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First Trimester Pregnancy

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Pregnancy (latin graviditas) is the carrying of one or more offspring, known as a fetus or embryo, inside the uterus of a female. In a pregnancy, there can be multiple gestations, as in the case of twins or triplets.

Traditionally, doctors have measured pregnancy from a number of convenient points, including the day of last menstruation, ovulation, fertilization, implantation and chemical detection. In medicine, pregnancy is often defined as beginning when the developing embryo becomes implanted into the endometrial lining of a woman's uterus. In some cases where complications may have arisen, the fertilized egg might implant itself in the fallopian tubes or the cervix, causing an ectopic pregnancy. Most pregnant women do not have any specific signs or symptoms of implantation, although it is not uncommon to experience minimal bleeding at implantation. Some women will also experience cramping during their first trimester. This is usually of no concern unless there is spotting or bleeding as well. After implantation the uterine endometrium is called the decidua.The placenta which is formed partly from the decidua and partly from outer layers of the embryo is responsible for transport of nutrients and oxygen to, and removal of waste products from the fetus. The umbilical cord is the connecting cord from the embryo or fetus to the placenta.The developing embryo undergoes tremendous growth and changes during the process of foetal development.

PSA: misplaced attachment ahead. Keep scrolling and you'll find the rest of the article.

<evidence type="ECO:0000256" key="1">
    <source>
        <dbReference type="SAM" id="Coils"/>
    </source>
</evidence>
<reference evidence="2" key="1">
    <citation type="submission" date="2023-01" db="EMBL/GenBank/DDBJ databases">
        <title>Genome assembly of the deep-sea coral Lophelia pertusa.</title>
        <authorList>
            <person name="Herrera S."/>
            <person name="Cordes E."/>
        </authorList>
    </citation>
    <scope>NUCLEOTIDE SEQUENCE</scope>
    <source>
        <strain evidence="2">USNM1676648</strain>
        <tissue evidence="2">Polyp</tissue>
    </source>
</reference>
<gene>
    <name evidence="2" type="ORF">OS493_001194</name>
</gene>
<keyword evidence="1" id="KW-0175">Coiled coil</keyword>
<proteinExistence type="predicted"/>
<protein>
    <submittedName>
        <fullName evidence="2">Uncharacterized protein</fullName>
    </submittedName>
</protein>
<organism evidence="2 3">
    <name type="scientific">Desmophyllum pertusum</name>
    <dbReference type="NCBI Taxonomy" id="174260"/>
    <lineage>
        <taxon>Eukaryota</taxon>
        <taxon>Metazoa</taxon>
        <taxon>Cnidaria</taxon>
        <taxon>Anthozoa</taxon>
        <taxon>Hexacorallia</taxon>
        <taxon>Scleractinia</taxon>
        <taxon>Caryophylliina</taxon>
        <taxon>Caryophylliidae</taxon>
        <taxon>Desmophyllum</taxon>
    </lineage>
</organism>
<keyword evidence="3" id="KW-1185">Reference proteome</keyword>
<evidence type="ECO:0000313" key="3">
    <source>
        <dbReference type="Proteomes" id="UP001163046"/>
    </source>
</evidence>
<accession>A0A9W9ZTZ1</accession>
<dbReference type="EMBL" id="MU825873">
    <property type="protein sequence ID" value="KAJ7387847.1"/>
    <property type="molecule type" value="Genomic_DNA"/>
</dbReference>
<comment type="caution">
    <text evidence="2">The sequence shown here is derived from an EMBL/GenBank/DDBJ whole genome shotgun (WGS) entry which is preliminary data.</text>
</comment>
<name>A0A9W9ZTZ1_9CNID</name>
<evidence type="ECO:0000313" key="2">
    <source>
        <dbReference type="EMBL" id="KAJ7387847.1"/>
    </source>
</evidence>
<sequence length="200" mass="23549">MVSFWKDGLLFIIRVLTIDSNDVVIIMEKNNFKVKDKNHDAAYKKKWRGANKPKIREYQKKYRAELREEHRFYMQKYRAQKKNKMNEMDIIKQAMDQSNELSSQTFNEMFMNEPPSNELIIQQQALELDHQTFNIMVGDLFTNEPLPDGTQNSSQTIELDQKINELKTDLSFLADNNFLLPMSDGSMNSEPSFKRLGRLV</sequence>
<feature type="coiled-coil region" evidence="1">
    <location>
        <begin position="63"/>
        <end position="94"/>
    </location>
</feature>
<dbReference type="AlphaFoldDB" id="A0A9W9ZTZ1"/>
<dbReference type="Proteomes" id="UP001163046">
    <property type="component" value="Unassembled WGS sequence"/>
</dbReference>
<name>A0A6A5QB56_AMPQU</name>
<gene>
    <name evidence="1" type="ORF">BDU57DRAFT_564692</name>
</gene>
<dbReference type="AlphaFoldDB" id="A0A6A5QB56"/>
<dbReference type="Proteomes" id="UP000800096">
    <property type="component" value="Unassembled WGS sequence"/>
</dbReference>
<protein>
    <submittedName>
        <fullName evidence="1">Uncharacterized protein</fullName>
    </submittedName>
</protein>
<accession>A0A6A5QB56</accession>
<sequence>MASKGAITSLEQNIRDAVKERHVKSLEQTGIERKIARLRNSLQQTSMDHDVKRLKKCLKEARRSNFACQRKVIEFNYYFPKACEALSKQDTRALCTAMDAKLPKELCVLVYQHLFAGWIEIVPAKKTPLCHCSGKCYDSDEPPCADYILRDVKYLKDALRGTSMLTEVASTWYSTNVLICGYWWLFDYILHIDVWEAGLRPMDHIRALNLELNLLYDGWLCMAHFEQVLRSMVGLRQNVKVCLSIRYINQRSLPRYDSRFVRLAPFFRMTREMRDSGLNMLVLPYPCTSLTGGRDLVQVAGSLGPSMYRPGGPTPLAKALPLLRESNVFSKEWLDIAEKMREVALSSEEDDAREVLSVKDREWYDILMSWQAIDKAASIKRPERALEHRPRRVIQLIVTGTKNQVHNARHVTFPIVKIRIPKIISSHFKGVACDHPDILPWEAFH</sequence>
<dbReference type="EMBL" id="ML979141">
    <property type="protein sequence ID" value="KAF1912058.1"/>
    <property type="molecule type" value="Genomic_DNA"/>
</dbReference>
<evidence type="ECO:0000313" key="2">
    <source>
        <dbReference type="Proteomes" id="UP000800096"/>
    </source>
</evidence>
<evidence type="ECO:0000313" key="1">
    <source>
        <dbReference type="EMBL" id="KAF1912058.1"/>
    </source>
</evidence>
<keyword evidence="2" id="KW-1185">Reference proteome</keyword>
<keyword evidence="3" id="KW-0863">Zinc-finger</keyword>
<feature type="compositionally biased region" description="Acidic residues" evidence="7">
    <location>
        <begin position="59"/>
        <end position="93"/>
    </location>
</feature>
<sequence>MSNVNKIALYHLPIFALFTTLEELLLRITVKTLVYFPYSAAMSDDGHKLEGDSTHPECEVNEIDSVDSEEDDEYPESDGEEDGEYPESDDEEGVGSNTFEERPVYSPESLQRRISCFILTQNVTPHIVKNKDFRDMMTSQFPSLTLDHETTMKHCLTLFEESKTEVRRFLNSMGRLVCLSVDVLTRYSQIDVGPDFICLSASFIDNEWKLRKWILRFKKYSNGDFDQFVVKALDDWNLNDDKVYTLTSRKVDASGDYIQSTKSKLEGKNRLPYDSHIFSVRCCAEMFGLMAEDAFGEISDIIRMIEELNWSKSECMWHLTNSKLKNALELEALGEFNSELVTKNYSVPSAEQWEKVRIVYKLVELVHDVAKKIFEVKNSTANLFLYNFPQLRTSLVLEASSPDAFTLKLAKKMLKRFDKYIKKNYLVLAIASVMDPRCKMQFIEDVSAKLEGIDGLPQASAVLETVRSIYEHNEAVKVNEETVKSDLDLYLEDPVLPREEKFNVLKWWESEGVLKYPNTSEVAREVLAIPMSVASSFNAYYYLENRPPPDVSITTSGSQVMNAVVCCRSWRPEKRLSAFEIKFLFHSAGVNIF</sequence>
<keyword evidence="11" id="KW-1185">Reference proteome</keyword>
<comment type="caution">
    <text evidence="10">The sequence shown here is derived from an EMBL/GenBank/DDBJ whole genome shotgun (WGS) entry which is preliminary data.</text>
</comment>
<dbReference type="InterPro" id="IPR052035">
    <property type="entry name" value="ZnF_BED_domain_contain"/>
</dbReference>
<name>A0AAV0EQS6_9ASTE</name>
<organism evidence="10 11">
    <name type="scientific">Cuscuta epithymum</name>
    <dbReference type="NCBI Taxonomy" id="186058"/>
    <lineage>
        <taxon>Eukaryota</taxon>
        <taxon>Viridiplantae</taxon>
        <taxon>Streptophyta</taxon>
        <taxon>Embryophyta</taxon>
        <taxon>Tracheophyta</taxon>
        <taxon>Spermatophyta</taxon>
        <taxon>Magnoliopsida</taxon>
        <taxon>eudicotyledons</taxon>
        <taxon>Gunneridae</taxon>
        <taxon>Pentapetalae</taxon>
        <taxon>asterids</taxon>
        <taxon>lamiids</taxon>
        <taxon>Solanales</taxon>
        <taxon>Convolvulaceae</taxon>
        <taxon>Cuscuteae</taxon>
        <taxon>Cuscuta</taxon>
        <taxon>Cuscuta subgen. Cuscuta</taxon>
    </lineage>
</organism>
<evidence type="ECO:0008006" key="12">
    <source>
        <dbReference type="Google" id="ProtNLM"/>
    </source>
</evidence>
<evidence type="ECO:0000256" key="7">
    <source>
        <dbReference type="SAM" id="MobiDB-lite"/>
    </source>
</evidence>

Morning sickness can occur in about seventy percent of all pregnant women and typically improves after the first trimester.

In the first 12 weeks of pregnancy the nipples and areolas darken due to a temporary increase in hormones.

Most miscarriages occur during this period.

Fetal development

Vaginal ultrasound to evaluate 1st trimester pregnancy


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